1
$\begingroup$

So I have looked this up extensively and keep getting the same answer, but its because what I can find online isn't quite to the point. I want to put a confidence interval on a binomial proportion, but its not the 'classic case' where you have, say, 50 people who said 'yes or no' to a single question and you want a confidence interval on the mean number of 'yes' responses.

Instead, imagine that I've flipped a coin 50 times. And then I flip 9 more coins 50 times each. What is the correct way to put a confidence interval around the grand mean from all 500 trials?? I.e. it seems that we should not treat it as if I had flipped one coin 500 times, nor that I flipped 500 coins one time each...

thanks in advance for help!

$\endgroup$
  • $\begingroup$ Are you assuming all the coins have the same probability of landing heads? (I assume all the flips are independent). If not, are you asking about the case that coin $i$ has probability $p_i \in (0,1)$ of coming up heads and you want confidence intervals for an estimate of $\sum_{i = 1}^{10} p_i/10$? $\endgroup$ – P.Windridge Apr 10 '15 at 10:04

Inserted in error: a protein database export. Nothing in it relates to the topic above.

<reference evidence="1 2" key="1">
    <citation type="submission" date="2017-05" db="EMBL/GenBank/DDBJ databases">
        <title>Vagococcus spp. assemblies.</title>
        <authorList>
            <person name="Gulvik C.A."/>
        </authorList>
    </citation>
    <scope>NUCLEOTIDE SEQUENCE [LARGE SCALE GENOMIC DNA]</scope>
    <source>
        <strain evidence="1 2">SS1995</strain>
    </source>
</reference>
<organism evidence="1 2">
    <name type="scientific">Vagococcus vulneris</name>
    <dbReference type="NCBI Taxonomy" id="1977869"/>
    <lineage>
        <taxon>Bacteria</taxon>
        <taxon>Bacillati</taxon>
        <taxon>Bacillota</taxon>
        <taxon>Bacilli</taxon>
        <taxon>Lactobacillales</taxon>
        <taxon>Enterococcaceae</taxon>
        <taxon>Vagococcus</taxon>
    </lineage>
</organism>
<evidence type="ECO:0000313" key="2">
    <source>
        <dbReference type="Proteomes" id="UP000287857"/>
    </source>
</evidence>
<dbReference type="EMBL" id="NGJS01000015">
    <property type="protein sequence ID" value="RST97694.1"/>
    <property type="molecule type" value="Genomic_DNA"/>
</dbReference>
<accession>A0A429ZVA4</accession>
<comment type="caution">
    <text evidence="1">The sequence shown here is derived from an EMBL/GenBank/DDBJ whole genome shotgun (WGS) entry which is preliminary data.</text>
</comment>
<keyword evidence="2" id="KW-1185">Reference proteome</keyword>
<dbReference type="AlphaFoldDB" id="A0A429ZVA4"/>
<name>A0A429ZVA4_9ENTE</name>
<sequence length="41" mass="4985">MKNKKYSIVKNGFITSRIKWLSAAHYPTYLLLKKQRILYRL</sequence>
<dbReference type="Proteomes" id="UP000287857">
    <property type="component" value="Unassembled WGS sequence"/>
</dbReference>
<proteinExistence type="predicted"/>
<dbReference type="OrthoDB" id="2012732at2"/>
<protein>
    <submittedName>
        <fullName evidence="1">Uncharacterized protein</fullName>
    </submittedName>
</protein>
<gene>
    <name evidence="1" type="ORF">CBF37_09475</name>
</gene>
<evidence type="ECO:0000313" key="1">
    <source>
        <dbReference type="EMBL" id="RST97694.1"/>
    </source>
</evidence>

• $\begingroup$ I am assuming the probability is equal, but because the coins are actually people pressing either 1 or 2, some of them might for example have a bias (say, toward the "1" key) $\endgroup$ – reddawg50 Apr 10 '15 at 14:13
0
$\begingroup$

I think that if you consider all your coins to be non-biased, or all equally-biased, then it would not be a problem to consider your 500 flips as though they came from the same coin. Theoretically, the probability for every flip is still .5 for heads, .5 for tails.

| cite | improve this answer | |
$\endgroup$

Your Answer

By clicking “Post Your Answer”, you agree to our terms of service, privacy policy and cookie policy

Not the answer you're looking for? Browse other questions tagged or ask your own question.